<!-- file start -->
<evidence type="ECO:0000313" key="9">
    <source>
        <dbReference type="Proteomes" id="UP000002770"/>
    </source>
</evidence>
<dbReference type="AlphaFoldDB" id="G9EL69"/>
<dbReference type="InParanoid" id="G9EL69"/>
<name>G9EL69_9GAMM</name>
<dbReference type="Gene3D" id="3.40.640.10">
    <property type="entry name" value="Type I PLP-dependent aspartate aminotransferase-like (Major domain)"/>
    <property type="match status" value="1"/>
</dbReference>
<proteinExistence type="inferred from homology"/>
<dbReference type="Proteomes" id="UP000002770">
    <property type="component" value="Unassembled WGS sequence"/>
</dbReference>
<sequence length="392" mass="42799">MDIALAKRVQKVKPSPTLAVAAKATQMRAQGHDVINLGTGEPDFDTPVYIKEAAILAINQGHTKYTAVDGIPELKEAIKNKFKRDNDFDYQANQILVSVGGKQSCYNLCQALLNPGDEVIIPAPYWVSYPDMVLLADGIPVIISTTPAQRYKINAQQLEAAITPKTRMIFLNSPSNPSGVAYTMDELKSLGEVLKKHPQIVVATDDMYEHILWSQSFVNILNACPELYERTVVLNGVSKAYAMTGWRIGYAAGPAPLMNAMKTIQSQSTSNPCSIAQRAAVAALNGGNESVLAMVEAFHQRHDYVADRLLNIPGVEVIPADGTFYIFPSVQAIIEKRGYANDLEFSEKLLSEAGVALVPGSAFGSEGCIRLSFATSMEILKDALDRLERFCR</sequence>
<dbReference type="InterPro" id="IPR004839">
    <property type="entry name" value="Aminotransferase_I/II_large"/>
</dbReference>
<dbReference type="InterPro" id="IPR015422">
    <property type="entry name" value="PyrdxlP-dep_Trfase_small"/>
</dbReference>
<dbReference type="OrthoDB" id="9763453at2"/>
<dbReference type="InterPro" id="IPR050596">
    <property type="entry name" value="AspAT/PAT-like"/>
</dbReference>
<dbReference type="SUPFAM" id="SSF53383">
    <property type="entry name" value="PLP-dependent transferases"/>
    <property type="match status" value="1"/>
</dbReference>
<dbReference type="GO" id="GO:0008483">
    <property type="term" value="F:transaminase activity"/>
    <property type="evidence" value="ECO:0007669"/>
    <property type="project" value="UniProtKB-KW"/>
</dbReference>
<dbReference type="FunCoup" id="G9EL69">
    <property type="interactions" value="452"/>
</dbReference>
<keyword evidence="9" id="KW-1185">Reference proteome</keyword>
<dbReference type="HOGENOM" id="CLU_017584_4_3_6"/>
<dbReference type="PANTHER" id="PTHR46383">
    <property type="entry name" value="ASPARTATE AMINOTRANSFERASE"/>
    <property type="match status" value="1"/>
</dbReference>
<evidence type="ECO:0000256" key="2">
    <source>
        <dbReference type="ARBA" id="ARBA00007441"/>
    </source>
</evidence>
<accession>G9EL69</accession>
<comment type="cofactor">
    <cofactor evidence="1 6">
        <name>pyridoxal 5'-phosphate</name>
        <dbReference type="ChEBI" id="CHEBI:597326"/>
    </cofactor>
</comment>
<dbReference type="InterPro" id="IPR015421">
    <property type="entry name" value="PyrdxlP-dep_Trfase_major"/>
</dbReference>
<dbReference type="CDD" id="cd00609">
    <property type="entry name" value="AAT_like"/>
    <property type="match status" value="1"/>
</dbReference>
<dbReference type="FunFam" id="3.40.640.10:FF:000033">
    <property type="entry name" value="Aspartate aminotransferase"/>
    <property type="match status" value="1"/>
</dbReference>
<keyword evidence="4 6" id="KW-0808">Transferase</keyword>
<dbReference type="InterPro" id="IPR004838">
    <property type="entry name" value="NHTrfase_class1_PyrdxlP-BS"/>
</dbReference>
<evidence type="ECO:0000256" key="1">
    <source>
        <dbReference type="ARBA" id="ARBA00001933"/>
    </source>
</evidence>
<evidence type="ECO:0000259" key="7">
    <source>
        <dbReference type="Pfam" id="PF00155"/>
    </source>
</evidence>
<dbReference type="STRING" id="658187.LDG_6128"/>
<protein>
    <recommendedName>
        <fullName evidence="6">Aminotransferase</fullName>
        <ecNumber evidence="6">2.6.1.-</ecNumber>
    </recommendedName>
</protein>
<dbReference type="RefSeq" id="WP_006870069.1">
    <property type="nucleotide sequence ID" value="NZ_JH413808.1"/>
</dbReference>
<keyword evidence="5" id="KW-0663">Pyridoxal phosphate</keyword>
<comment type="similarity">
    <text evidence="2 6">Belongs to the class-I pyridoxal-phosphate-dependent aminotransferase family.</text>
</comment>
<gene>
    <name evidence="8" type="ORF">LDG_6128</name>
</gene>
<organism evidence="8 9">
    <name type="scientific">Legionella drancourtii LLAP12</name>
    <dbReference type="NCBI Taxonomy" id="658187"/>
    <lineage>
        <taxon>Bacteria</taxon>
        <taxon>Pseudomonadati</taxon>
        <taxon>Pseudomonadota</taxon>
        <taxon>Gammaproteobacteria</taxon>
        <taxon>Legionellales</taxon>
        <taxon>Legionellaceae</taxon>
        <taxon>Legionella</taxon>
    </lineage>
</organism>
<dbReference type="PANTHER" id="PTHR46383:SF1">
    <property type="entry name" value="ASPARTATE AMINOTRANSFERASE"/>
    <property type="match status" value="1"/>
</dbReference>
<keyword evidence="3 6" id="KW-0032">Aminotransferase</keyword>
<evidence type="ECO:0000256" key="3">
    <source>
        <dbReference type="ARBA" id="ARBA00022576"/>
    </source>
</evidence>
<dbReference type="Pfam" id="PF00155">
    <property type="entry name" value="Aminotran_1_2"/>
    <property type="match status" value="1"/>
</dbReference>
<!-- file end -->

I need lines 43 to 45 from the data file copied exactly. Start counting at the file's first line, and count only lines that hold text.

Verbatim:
    <property type="entry name" value="ASPARTATE AMINOTRANSFERASE"/>
    <property type="match status" value="1"/>
</dbReference>